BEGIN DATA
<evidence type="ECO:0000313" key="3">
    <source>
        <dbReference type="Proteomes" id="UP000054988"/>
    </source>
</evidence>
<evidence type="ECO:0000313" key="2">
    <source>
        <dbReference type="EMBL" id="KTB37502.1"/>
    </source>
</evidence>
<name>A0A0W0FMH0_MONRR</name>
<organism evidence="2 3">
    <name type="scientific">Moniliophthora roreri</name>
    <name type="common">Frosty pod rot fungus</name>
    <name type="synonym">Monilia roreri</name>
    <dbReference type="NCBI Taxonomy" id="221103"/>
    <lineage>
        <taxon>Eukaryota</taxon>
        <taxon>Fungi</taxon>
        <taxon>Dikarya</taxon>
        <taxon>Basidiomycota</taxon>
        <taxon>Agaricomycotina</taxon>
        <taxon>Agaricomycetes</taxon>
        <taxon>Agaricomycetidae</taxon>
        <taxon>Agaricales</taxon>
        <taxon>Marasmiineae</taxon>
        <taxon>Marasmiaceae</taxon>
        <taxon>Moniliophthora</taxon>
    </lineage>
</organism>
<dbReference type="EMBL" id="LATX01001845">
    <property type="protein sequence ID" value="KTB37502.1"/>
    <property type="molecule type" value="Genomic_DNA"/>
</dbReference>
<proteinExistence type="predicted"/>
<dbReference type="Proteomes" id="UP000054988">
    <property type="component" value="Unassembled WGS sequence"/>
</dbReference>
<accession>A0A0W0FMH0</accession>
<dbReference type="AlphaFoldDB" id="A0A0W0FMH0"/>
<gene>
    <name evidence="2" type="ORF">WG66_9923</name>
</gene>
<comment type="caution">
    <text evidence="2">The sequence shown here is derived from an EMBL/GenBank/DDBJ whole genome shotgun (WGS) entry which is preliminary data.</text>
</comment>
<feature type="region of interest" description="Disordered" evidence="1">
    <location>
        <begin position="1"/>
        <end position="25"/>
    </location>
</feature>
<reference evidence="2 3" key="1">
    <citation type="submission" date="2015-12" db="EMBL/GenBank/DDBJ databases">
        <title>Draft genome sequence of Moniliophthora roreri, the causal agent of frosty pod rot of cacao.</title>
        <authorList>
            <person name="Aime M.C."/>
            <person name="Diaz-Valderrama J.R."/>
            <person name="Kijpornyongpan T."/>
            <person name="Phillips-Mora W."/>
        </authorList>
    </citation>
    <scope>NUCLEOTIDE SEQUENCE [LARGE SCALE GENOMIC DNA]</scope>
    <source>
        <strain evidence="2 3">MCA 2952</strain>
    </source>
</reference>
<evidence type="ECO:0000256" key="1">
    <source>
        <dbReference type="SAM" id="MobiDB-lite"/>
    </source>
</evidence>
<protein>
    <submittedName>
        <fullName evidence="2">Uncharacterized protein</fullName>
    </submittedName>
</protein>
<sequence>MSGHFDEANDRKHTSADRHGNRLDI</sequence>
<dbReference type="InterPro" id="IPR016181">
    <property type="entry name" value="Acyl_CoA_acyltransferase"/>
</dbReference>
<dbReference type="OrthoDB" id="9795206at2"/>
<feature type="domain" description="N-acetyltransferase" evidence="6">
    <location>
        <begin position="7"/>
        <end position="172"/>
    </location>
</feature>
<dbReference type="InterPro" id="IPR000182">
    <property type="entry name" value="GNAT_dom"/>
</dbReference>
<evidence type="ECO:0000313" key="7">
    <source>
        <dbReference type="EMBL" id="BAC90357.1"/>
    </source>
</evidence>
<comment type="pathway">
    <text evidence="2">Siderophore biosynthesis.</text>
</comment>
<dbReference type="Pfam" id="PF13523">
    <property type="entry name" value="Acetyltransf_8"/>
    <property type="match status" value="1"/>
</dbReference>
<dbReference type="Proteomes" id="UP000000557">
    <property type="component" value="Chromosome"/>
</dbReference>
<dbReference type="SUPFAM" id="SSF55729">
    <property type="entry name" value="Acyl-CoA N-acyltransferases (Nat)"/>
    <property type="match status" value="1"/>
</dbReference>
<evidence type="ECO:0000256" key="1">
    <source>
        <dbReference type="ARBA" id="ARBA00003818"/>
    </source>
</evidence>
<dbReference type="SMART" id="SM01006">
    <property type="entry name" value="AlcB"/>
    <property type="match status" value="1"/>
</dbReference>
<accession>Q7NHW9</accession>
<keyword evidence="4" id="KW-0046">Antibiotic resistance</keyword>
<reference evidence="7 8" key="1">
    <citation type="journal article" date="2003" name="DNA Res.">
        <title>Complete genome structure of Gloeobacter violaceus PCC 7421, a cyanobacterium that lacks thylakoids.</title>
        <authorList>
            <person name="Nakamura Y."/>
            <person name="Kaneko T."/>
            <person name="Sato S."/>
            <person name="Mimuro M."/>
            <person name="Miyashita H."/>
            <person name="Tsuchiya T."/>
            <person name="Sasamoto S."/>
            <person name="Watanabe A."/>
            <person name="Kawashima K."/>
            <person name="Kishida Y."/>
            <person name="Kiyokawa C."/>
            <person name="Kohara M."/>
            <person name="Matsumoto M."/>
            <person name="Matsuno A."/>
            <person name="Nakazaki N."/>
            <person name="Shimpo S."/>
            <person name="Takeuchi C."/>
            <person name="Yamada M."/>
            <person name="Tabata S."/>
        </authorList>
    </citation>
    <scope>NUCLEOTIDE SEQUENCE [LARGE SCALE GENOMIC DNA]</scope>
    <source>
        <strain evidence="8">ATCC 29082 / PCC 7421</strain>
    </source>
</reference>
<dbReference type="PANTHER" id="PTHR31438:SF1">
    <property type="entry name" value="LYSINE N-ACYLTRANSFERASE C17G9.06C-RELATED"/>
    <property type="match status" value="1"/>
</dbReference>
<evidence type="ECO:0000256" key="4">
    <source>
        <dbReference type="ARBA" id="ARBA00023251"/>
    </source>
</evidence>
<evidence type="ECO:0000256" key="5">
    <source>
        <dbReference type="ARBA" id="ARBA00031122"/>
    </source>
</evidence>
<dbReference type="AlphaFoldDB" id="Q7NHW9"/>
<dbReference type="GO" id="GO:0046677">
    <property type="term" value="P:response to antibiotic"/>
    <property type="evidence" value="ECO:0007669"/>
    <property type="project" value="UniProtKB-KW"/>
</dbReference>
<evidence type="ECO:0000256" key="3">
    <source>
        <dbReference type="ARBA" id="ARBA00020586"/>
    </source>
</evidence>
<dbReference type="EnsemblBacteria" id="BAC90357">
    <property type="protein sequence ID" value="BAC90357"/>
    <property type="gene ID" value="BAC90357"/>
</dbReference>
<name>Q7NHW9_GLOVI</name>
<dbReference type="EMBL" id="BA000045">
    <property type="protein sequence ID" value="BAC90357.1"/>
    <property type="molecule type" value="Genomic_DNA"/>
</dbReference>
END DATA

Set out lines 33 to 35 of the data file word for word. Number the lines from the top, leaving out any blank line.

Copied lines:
    <property type="molecule type" value="Genomic_DNA"/>
</dbReference>
<proteinExistence type="predicted"/>